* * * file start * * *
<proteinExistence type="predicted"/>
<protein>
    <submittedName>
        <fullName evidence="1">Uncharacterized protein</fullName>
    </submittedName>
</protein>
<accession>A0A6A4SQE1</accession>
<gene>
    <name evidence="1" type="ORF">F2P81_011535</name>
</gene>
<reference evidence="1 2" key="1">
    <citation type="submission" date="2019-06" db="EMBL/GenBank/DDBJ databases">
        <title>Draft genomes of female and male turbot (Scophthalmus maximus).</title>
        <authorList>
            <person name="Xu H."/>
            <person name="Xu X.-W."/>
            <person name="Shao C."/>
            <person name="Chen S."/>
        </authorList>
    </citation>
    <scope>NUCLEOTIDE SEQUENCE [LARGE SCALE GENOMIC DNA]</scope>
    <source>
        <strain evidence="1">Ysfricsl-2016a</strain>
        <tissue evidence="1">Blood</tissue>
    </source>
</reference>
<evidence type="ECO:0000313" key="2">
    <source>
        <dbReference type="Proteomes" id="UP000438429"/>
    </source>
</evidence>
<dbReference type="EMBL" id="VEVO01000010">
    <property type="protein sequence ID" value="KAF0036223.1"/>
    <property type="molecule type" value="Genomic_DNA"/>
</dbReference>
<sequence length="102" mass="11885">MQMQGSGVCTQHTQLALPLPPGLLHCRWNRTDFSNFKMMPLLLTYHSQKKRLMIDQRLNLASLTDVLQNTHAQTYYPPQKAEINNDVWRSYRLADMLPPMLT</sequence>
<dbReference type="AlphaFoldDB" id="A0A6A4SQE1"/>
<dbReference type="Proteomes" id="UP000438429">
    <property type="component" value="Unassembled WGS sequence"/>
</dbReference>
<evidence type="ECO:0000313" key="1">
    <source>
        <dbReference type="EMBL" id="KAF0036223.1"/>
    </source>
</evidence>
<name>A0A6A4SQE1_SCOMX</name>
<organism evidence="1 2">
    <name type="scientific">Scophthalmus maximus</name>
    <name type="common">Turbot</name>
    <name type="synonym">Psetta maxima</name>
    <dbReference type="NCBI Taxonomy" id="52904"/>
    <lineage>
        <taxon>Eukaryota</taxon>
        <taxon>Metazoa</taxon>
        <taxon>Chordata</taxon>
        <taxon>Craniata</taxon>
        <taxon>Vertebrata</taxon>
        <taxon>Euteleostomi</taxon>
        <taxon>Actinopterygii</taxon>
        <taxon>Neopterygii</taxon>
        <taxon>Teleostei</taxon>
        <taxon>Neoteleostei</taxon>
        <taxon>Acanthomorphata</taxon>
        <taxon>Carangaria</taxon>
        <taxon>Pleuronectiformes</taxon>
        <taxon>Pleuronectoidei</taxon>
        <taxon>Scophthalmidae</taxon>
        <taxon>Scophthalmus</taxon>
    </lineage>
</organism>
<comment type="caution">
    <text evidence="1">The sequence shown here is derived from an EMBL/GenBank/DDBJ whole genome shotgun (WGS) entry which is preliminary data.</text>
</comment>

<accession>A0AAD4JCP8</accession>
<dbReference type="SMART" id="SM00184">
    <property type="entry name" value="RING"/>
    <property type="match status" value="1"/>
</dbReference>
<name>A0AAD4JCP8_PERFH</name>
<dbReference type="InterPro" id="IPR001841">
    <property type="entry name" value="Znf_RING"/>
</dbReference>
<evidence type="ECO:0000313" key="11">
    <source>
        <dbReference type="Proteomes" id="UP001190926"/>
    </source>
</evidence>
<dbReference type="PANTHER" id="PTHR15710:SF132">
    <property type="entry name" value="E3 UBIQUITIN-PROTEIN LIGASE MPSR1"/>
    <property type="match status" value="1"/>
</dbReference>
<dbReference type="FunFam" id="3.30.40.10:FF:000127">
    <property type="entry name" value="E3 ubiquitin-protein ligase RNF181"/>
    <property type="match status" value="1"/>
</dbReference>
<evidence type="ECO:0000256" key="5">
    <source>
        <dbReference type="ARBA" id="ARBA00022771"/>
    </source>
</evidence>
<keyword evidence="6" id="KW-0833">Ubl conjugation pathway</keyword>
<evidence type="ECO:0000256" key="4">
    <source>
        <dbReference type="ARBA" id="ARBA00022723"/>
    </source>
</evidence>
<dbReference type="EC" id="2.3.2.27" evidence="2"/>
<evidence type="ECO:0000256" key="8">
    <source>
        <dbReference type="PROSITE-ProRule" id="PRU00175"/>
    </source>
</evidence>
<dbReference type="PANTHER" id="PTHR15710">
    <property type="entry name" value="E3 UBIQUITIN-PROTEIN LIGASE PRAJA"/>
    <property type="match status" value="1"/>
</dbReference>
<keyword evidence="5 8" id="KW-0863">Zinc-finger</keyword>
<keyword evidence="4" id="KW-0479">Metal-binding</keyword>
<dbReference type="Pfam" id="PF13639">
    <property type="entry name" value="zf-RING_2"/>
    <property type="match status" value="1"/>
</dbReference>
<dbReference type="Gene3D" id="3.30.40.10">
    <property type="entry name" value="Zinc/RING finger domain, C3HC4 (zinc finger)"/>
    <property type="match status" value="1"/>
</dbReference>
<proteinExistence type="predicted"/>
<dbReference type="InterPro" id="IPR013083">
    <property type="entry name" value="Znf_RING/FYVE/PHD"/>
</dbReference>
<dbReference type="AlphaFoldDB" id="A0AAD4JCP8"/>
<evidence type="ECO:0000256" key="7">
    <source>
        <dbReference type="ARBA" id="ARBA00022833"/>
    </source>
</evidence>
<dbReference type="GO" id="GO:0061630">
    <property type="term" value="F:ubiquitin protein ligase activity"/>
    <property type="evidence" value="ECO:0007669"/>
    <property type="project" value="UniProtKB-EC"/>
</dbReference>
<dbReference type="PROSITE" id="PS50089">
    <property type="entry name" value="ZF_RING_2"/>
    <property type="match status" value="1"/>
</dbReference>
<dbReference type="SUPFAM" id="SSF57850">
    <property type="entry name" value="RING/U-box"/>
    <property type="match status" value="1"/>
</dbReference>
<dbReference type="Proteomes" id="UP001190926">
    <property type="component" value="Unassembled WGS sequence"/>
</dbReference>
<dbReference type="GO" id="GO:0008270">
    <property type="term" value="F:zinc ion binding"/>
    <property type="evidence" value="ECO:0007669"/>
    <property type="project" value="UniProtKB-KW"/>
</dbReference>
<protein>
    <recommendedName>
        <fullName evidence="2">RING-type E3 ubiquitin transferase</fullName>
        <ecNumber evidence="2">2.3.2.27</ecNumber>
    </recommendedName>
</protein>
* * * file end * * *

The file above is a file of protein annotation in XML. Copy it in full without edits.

<proteinExistence type="predicted"/>
<protein>
    <submittedName>
        <fullName evidence="1">Uncharacterized protein</fullName>
    </submittedName>
</protein>
<accession>A0A6A4SQE1</accession>
<gene>
    <name evidence="1" type="ORF">F2P81_011535</name>
</gene>
<reference evidence="1 2" key="1">
    <citation type="submission" date="2019-06" db="EMBL/GenBank/DDBJ databases">
        <title>Draft genomes of female and male turbot (Scophthalmus maximus).</title>
        <authorList>
            <person name="Xu H."/>
            <person name="Xu X.-W."/>
            <person name="Shao C."/>
            <person name="Chen S."/>
        </authorList>
    </citation>
    <scope>NUCLEOTIDE SEQUENCE [LARGE SCALE GENOMIC DNA]</scope>
    <source>
        <strain evidence="1">Ysfricsl-2016a</strain>
        <tissue evidence="1">Blood</tissue>
    </source>
</reference>
<evidence type="ECO:0000313" key="2">
    <source>
        <dbReference type="Proteomes" id="UP000438429"/>
    </source>
</evidence>
<dbReference type="EMBL" id="VEVO01000010">
    <property type="protein sequence ID" value="KAF0036223.1"/>
    <property type="molecule type" value="Genomic_DNA"/>
</dbReference>
<sequence length="102" mass="11885">MQMQGSGVCTQHTQLALPLPPGLLHCRWNRTDFSNFKMMPLLLTYHSQKKRLMIDQRLNLASLTDVLQNTHAQTYYPPQKAEINNDVWRSYRLADMLPPMLT</sequence>
<dbReference type="AlphaFoldDB" id="A0A6A4SQE1"/>
<dbReference type="Proteomes" id="UP000438429">
    <property type="component" value="Unassembled WGS sequence"/>
</dbReference>
<evidence type="ECO:0000313" key="1">
    <source>
        <dbReference type="EMBL" id="KAF0036223.1"/>
    </source>
</evidence>
<name>A0A6A4SQE1_SCOMX</name>
<organism evidence="1 2">
    <name type="scientific">Scophthalmus maximus</name>
    <name type="common">Turbot</name>
    <name type="synonym">Psetta maxima</name>
    <dbReference type="NCBI Taxonomy" id="52904"/>
    <lineage>
        <taxon>Eukaryota</taxon>
        <taxon>Metazoa</taxon>
        <taxon>Chordata</taxon>
        <taxon>Craniata</taxon>
        <taxon>Vertebrata</taxon>
        <taxon>Euteleostomi</taxon>
        <taxon>Actinopterygii</taxon>
        <taxon>Neopterygii</taxon>
        <taxon>Teleostei</taxon>
        <taxon>Neoteleostei</taxon>
        <taxon>Acanthomorphata</taxon>
        <taxon>Carangaria</taxon>
        <taxon>Pleuronectiformes</taxon>
        <taxon>Pleuronectoidei</taxon>
        <taxon>Scophthalmidae</taxon>
        <taxon>Scophthalmus</taxon>
    </lineage>
</organism>
<comment type="caution">
    <text evidence="1">The sequence shown here is derived from an EMBL/GenBank/DDBJ whole genome shotgun (WGS) entry which is preliminary data.</text>
</comment>

<accession>A0AAD4JCP8</accession>
<dbReference type="SMART" id="SM00184">
    <property type="entry name" value="RING"/>
    <property type="match status" value="1"/>
</dbReference>
<name>A0AAD4JCP8_PERFH</name>
<dbReference type="InterPro" id="IPR001841">
    <property type="entry name" value="Znf_RING"/>
</dbReference>
<evidence type="ECO:0000313" key="11">
    <source>
        <dbReference type="Proteomes" id="UP001190926"/>
    </source>
</evidence>
<dbReference type="PANTHER" id="PTHR15710:SF132">
    <property type="entry name" value="E3 UBIQUITIN-PROTEIN LIGASE MPSR1"/>
    <property type="match status" value="1"/>
</dbReference>
<dbReference type="FunFam" id="3.30.40.10:FF:000127">
    <property type="entry name" value="E3 ubiquitin-protein ligase RNF181"/>
    <property type="match status" value="1"/>
</dbReference>
<evidence type="ECO:0000256" key="5">
    <source>
        <dbReference type="ARBA" id="ARBA00022771"/>
    </source>
</evidence>
<keyword evidence="6" id="KW-0833">Ubl conjugation pathway</keyword>
<evidence type="ECO:0000256" key="4">
    <source>
        <dbReference type="ARBA" id="ARBA00022723"/>
    </source>
</evidence>
<dbReference type="EC" id="2.3.2.27" evidence="2"/>
<evidence type="ECO:0000256" key="8">
    <source>
        <dbReference type="PROSITE-ProRule" id="PRU00175"/>
    </source>
</evidence>
<dbReference type="PANTHER" id="PTHR15710">
    <property type="entry name" value="E3 UBIQUITIN-PROTEIN LIGASE PRAJA"/>
    <property type="match status" value="1"/>
</dbReference>
<keyword evidence="5 8" id="KW-0863">Zinc-finger</keyword>
<keyword evidence="4" id="KW-0479">Metal-binding</keyword>
<dbReference type="Pfam" id="PF13639">
    <property type="entry name" value="zf-RING_2"/>
    <property type="match status" value="1"/>
</dbReference>
<dbReference type="Gene3D" id="3.30.40.10">
    <property type="entry name" value="Zinc/RING finger domain, C3HC4 (zinc finger)"/>
    <property type="match status" value="1"/>
</dbReference>
<proteinExistence type="predicted"/>
<dbReference type="InterPro" id="IPR013083">
    <property type="entry name" value="Znf_RING/FYVE/PHD"/>
</dbReference>
<dbReference type="AlphaFoldDB" id="A0AAD4JCP8"/>
<evidence type="ECO:0000256" key="7">
    <source>
        <dbReference type="ARBA" id="ARBA00022833"/>
    </source>
</evidence>
<dbReference type="GO" id="GO:0061630">
    <property type="term" value="F:ubiquitin protein ligase activity"/>
    <property type="evidence" value="ECO:0007669"/>
    <property type="project" value="UniProtKB-EC"/>
</dbReference>
<dbReference type="PROSITE" id="PS50089">
    <property type="entry name" value="ZF_RING_2"/>
    <property type="match status" value="1"/>
</dbReference>
<dbReference type="SUPFAM" id="SSF57850">
    <property type="entry name" value="RING/U-box"/>
    <property type="match status" value="1"/>
</dbReference>
<dbReference type="Proteomes" id="UP001190926">
    <property type="component" value="Unassembled WGS sequence"/>
</dbReference>
<dbReference type="GO" id="GO:0008270">
    <property type="term" value="F:zinc ion binding"/>
    <property type="evidence" value="ECO:0007669"/>
    <property type="project" value="UniProtKB-KW"/>
</dbReference>
<protein>
    <recommendedName>
        <fullName evidence="2">RING-type E3 ubiquitin transferase</fullName>
        <ecNumber evidence="2">2.3.2.27</ecNumber>
    </recommendedName>
</protein>